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The role of wildlife in the epidemiology of mycobacterium avium subspecies paratuberculosis in domestic ruminants in Europe (PARA-TB TRANSMISSION)

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Prediction power for Map transmission

Control of Map in cattle has proved to be a difficult task due to the elusive nature of the disease. Scientists have therefore developed models to predict the prevalence levels in herds in a range of scenarios.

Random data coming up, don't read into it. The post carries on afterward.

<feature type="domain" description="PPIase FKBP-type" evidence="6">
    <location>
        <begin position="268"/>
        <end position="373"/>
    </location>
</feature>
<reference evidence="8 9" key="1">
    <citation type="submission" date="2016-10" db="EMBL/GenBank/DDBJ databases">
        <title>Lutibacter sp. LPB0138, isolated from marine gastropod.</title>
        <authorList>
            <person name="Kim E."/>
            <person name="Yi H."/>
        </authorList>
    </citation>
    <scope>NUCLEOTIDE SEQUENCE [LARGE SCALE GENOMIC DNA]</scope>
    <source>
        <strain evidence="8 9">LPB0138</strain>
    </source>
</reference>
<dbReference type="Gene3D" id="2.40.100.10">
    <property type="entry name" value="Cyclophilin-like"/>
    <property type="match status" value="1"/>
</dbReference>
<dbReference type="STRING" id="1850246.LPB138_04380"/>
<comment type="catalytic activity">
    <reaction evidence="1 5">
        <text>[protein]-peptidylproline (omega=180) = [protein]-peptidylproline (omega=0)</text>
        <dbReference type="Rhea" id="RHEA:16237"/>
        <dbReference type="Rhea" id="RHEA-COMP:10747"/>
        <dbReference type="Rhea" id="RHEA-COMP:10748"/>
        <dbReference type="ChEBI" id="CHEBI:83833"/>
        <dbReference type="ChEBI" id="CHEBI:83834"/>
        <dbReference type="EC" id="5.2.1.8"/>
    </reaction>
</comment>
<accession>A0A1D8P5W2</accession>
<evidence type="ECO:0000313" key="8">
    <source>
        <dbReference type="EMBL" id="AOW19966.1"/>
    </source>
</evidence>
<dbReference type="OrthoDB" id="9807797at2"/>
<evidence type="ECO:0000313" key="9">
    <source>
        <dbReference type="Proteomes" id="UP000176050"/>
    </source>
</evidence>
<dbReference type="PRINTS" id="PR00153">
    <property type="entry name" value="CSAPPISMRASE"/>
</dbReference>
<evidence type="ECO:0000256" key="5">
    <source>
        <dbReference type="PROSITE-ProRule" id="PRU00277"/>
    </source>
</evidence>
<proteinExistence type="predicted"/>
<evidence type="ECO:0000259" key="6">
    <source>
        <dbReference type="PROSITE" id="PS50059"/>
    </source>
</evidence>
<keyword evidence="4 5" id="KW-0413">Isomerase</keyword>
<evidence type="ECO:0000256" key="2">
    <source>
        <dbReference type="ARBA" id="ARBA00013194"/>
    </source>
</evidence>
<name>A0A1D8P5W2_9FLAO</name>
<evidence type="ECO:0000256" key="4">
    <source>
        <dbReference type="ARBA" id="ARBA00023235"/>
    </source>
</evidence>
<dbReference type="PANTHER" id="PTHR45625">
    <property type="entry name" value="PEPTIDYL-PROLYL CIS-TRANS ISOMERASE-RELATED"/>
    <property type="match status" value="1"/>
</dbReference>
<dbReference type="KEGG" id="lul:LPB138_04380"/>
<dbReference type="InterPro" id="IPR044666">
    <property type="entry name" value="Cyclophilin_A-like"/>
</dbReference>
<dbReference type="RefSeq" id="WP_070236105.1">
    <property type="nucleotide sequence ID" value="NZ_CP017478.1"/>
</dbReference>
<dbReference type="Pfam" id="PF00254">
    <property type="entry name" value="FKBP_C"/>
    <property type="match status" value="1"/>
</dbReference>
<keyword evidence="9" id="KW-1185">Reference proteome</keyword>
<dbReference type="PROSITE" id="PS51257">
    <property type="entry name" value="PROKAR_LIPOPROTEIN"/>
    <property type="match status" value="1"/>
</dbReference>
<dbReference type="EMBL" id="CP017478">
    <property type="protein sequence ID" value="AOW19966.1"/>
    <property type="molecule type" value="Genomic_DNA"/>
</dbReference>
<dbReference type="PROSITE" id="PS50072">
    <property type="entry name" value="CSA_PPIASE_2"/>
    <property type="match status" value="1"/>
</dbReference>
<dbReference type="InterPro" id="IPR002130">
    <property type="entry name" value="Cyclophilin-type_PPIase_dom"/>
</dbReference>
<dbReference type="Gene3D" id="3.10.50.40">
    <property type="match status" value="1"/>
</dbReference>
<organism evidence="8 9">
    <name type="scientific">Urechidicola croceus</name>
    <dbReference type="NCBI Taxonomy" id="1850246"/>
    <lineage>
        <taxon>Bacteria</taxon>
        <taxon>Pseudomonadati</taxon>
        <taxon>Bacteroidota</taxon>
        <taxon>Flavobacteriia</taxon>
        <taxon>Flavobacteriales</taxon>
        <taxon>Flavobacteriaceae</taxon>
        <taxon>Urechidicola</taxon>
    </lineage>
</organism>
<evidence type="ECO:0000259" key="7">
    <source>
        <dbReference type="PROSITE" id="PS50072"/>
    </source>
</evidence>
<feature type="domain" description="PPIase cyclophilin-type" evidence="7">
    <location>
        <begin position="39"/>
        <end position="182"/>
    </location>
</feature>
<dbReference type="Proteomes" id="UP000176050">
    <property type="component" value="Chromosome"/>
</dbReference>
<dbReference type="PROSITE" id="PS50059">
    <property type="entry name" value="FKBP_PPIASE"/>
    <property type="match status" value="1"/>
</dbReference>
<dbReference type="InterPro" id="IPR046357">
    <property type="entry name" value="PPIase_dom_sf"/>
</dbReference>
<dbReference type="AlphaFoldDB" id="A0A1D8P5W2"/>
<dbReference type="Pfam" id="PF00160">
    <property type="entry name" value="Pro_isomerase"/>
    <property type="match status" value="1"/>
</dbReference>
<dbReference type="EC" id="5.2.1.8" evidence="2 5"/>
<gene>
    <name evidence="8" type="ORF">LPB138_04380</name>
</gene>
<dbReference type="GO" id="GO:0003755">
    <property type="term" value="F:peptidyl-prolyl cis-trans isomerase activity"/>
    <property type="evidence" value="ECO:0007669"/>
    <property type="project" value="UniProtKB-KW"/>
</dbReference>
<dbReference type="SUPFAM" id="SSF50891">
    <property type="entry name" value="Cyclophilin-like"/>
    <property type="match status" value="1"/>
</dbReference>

Map or Mycobacterium a.paratuberculosis is a disease that causes widespread losses in domestic ruminants. The prime means of transmission is through the ingestion of faeces. It may also be passed on via milk to suckling animals. Recently, the disease has been found in non-ruminant wildlife and this has caused concern because of the potential infective reservoir posed by animals such as rabbits. The disease may remain hidden or dormant within the infected animal. Young animals that have contracted the disease may not show any symptoms until adulthood, thus increasing the infective pool if not removed from the herd. The bacteria are shed with the faeces and subsequent ingestion can lead to infection. Just how to improve control of this bacterial disease became the objective of the project, PARA-TB TRANSMISSION. Their overall aim was to identify the wild species that carry the infection and to pinpoint high-risk routes of transmission. Realistic models were developed that could predict levels of infection under a range of situations. The project team at the University of Thessaly in Greece developed models with a range of parameters to maximise the predictive ability. The transmission from wildlife was determined at different rates from zero (shedding in faeces) to 50%. The timing as regards culling of infected cattle was also considered to be of high importance. The period from when symptoms were diagnosed and when the cattle became infectious to culling were varied. Whether the calving occurred outdoors was also taken into consideration so the situations from total calving outdoors through to calving exclusively indoors were modelled. Calving management, hygiene, and location of calving were found to be much more important than risk of infection from wildlife. Based on comprehensive modelling parameters, these results have no doubt enhanced the predictive power of previously developed models. The highest impact from wildlife was found in large farms with solely outdoor calving. It was therefore recommended that further research regarding wild animals be carried out using these parameters.

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